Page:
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July 16, 2014
NIOSH: Prevent falls through building design

Image credit: OSHA

Falls are consistently the top cause of fatalities in the construction industry, accounting for 269 of the 775 construction fatalities in 2012, and fall prevention in construction is consistently OSHA’s most frequently cited safety violation. A publication from the National Institute for Occupational Safety and Health (NIOSH) addresses this issue and seeks to help prevent falls from heights by incorporating safety features into building and worksite design.

The new publication, titled “Preventing Falls from Heights through the Design of Embedded Safety Features,” urges building designers, construction employers, and safety professionals to consider the need to protect construction workers, future facility occupants, and repair and maintenance workers from fall hazards from the earliest stages of building design. Permanent fall protection features can be integrated into buildings, thus reducing or eliminating the need for less effective temporary measures.

According to NIOSH, the recommended hierarchy of controls for fall protection is as follows:

  • Eliminate or modify the fall hazard. This can be done by either adopting a building design involving a single level at grade rather than multiple levels at elevations or by using parapet walls, permanent guardrails, and other features to separate workers from fall hazards.
  • Provide a fall restraint system. This involves securing the worker via an anchor point, connector, lanyard, and body harness to prevent the worker from reaching the fall hazard.
  • Install a fall arrest system. This involves using an anchor point, connectors, lanyards, and body harnesses, but allows exposure to the fall hazard and is designed to stop a fall after it has begun.

Among NIOSH’s recommendations for integrating fall prevention elements into building design:

  • During retrofits, renovations, or new construction, perform a safety design review to identify and consider tasks that could involve fall hazards over the life cycle of the facility.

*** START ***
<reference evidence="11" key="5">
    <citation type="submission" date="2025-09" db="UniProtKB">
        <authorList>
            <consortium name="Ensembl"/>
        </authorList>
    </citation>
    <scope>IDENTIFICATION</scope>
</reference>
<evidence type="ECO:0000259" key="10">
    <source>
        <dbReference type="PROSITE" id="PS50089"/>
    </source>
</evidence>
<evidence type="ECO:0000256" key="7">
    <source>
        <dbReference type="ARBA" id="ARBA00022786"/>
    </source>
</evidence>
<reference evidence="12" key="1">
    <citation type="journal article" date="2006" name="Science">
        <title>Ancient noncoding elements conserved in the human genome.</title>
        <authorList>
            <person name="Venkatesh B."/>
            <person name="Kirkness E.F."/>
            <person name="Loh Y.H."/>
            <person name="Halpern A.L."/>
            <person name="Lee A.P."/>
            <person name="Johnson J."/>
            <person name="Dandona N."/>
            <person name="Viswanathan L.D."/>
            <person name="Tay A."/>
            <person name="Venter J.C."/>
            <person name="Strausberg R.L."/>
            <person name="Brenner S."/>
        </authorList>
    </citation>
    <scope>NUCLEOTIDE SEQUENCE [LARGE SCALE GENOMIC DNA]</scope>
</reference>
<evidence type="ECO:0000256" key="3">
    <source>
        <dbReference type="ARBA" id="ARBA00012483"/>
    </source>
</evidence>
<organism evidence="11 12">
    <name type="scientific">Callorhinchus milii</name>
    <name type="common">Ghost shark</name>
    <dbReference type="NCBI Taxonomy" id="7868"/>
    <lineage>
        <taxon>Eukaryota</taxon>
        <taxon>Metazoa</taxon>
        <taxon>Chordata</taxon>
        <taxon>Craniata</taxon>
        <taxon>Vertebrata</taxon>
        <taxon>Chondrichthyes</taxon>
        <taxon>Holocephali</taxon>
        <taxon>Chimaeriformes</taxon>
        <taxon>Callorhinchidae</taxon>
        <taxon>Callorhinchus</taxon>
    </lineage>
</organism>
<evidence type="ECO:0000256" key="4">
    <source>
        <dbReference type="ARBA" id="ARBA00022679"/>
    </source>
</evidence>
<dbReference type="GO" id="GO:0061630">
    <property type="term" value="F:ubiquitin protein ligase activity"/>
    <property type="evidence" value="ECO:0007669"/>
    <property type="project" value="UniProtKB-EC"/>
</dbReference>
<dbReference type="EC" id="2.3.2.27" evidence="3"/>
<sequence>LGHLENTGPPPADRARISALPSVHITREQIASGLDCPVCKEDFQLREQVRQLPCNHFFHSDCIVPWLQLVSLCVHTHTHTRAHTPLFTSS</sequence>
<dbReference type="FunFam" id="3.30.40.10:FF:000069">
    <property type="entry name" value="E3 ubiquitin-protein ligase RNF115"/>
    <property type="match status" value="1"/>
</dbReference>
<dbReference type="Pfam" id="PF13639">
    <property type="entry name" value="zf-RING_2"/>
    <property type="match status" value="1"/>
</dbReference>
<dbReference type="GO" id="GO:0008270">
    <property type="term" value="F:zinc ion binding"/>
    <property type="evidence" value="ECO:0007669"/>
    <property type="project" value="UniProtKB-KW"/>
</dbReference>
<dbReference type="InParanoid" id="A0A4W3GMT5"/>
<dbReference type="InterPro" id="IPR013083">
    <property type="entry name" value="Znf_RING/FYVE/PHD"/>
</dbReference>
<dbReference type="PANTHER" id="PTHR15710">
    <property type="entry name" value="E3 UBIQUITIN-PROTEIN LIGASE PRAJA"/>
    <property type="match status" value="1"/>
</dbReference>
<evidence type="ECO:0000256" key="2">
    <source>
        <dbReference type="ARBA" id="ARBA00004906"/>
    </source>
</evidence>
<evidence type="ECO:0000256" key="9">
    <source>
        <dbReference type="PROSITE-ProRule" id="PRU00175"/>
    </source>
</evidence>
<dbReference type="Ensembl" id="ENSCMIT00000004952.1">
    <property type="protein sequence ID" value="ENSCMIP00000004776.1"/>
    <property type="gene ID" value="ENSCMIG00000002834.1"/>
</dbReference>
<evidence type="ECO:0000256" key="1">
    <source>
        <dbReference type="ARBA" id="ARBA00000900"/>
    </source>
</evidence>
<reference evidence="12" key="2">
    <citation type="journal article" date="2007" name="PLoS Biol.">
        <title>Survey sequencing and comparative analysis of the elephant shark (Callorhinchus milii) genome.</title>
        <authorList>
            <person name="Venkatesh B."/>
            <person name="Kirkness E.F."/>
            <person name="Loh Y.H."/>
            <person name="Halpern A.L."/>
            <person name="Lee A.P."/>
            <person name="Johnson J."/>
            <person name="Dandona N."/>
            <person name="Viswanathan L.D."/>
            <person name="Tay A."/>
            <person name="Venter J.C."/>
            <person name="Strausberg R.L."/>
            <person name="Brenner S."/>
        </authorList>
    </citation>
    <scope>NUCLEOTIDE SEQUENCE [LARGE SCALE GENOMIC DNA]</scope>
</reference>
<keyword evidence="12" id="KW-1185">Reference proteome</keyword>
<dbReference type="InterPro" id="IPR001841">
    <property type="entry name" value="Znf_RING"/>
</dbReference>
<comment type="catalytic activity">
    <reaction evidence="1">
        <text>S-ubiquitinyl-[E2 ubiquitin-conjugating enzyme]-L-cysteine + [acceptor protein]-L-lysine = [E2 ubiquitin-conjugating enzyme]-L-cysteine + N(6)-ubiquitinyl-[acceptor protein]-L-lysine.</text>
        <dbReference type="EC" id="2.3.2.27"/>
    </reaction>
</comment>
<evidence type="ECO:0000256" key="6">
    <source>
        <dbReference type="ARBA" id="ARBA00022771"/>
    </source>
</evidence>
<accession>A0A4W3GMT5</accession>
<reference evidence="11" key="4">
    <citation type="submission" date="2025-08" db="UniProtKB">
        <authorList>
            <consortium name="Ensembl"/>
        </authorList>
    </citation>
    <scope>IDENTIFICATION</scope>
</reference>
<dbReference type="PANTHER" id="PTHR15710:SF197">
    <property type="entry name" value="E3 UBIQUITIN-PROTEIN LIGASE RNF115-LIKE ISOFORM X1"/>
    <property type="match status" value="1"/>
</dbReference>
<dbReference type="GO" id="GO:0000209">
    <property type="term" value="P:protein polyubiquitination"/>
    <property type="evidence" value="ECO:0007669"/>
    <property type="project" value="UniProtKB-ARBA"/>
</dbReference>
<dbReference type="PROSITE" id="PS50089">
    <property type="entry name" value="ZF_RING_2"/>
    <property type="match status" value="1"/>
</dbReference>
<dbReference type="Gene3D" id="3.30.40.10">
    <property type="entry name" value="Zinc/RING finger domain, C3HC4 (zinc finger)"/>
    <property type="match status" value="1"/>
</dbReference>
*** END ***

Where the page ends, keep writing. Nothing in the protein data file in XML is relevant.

• Install permanent fall protection features. Depending on when these features are installed during the construction process, they may be used to provide fall protection to workers during the construction phase.
  • Many commercial and professional buildings can embed permanent equipment into steel or concrete parts of a building that can be used to set up fall protection systems. These features can be used to prevent falls during construction, as well as during building maintenance after construction. Examples include concrete straps, anchor points, and guardrail support.
  • Have any existing concrete-embedded fall arrest systems tested by a qualified testing entity to ensure that they are capable of withstanding intended loads.
  • Ensure that a competent person inspects and evaluates fall arrest systems regularly for damage.

The NIOSH publication states that although architects and building engineers do not always consider fall hazards during the design phase of a construction project, embedded fall safety features have been shown to save money. Fall protection can be set up more efficiently using permanently installed features rather than the added costs associated with installing temporary fall protection each time there is a roof-related maintenance or renovation task.

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